|MG 4570 Molecular Diagnostics Clinical Rotation II||5|
|ELECTIVES 7 SCH|
Choose either Independent Research Projects I & II OR Molecular Diagnostic Techniques course for a total of 9 SCH
|MG 4730 Independent Research Project I* (7 SCH)|
|MG 4231 Independent Research Project II (WR)* (2 SCH)|
|MG 4910 Molecular Diagnostic Techniques (9 SCH)|
**Students entering the School of Health Professions for the first time at the Senior level must take the following additional required courses that are described in the Junior Year for Laboratory Sciences section of the catalog:HS 4100 Issues in Health Care Ethics (1)**HS 4101 Diversity and Cultural Competence (1) **
Junior Lab Sciences HS series classes with some exceptions
DI 4310 Teaching Strategies in Health Care Education (3 semester credit hours)
This course will teach the student how to analyze learning theories with emphasis on adult learners and the elements of quality education.
HS 3102 Molecular Techniques Laboratory (1 semester credit hour)
A study of the laboratory skills involved in transporting, preparing and reporting final results of specimens that include blood, bone marrow and solid tissue samples. The course will provide participants with hands-on laboratory experience in: performing molecular techniques such as DNA extraction, purification and quantification; preparing and viewing PCR products and DNA fingerprints via gel electrophoresis and bacterial transformation. (Admission to Program)
HS 3110 Medical Terminology (1 semester credit hour)
An introduction to medical terminology. Emphasis on word roots, prefixes, suffixes, spelling and analysis of unfamiliar terms. Additional background information on the anatomy that relates to various body systems will be discussed.
HS 3120 Introduction to Cytogenetics (1 semester credit hours)
A detailed study of human G-banded chromosomes. Includes instruction in banding pattern recognition and polymorphic variation. Includes classroom instruction and hands-on experience.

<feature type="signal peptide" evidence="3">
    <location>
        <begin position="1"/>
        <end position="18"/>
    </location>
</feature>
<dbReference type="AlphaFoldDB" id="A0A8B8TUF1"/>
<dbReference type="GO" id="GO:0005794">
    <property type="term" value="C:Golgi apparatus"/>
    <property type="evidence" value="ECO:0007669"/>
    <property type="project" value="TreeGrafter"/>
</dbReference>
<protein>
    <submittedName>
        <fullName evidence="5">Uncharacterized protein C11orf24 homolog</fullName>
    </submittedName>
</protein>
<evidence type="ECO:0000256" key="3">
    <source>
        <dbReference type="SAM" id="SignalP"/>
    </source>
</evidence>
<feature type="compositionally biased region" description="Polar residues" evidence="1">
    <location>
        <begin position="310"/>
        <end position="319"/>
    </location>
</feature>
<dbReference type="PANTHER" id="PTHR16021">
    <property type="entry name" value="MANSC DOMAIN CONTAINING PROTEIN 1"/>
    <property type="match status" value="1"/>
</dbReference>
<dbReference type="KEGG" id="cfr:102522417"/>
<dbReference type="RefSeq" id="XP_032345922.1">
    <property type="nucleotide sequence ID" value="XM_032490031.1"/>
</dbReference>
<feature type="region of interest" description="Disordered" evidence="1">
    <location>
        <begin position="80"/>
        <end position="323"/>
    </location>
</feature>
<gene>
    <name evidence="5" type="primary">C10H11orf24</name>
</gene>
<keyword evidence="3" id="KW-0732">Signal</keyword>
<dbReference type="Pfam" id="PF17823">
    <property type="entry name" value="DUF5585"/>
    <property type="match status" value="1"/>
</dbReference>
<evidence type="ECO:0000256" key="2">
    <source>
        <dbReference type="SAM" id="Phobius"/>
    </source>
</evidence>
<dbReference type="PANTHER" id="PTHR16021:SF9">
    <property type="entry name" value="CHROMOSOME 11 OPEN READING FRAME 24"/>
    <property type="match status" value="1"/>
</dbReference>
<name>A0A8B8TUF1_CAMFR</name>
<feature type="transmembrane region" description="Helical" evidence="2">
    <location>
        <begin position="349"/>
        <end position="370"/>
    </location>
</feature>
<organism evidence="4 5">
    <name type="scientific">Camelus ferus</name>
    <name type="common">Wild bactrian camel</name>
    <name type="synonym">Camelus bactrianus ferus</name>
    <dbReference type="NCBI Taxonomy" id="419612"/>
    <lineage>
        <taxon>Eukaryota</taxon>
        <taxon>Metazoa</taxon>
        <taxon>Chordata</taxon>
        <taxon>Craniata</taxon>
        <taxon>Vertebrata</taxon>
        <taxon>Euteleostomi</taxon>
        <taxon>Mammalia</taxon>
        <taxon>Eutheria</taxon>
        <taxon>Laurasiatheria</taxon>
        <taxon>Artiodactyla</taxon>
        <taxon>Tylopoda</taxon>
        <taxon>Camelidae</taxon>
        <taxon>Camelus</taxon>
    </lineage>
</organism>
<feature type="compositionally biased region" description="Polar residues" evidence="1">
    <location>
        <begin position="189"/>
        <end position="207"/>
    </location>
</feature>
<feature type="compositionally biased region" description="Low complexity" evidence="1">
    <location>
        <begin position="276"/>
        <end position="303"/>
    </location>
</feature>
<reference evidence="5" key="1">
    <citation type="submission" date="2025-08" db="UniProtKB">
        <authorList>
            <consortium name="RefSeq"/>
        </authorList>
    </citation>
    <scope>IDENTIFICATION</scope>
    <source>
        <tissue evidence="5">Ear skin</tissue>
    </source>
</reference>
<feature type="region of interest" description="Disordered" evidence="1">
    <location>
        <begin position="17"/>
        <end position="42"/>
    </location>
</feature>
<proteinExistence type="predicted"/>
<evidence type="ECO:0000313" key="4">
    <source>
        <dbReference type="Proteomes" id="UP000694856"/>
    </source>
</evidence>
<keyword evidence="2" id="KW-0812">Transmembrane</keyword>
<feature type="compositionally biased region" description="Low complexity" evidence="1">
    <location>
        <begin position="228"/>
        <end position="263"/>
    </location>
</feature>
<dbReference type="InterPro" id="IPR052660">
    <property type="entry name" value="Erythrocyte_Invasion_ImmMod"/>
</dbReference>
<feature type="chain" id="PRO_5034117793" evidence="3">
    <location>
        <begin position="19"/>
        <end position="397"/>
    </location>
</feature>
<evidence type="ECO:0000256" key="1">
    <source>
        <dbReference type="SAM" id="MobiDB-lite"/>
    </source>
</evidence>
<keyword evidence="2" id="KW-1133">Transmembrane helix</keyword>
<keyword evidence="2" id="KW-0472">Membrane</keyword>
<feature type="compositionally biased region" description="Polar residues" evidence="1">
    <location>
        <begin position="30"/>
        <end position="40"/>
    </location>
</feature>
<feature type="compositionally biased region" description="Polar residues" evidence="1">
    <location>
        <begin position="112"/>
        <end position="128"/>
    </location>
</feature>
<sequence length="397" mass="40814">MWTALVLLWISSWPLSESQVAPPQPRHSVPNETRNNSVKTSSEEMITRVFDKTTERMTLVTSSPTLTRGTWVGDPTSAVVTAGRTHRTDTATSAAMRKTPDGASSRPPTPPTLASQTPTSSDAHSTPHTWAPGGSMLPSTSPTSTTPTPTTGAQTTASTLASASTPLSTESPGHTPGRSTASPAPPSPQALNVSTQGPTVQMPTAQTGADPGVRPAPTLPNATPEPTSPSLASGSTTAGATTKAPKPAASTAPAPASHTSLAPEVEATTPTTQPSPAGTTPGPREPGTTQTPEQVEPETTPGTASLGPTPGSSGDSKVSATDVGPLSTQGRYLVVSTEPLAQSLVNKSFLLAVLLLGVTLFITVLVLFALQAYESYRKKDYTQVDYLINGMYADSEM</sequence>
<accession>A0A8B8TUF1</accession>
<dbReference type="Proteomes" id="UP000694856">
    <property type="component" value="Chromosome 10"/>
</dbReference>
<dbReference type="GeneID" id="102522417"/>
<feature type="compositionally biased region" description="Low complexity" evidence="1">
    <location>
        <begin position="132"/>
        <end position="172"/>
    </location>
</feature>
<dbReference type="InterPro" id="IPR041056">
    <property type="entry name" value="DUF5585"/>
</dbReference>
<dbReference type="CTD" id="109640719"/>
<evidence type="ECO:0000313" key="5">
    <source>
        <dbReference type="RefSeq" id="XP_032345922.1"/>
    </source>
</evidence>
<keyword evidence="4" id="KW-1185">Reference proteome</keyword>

HS 3203 Advanced Molecular Techniques (2 semester credit hours)
This is a continuation of the previous introduction to molecular techniques laboratory course. Emphasis on performing additional molecular techniques such as, but not limited to various DNA extraction methods, amplification methods, electrophoresis, and fluorescent in-situ hybridization.
HS 3210 Laboratory Math (2 semester credit hours)
The basic principles and theory of clinical, biochemical, and analytical laboratory math related calculations. It includes basic operations such as problem solving using percentiles, rates, ratios, mole ratios, molality, pH, conversions, solving for proportions and more.
HS 3254 Immunohistochemistry (2 semester credit hours)
A comprehensive course that deals with the fundamentals of immunohistochemistry as applied to the theory and practical techniques in histopathology. The students acquire basic knowledge of how immunology is applied in the development of immunohistochemistry reagents and techniques. Emphasis will be placed on the clinical significance of diagnostic and prognostic indicators used in immunohistochemistry techniques. Troubleshooting and standardization of reagents are emphasized.
HS 3270 Critical Thinking in Health Professions (2 semester credit hours)
This course is designed to provide health professions students with resources for improving critical thinking skills. The course will introduce basic concepts of critical thinking through integration into interactive case studies, problem based scenarios, and project design assignments. The specific objectives of this course coincide with the University of Texas MD Anderson Cancer Center School of Health Professions’ definition of critical thinking.
HS 3300 Immunology (3 semester credit hours)
This course focuses on the basic concepts in immunology, and covers general properties of immune responses; cells and tissues of immune system; lymphocyte activation and specificity; effector mechanisms; immunity to microbes; immunodeficiency and AIDS; autoimmune diseases; transplantation. Course delivery is a blend of lecture and on line, self-paced activities.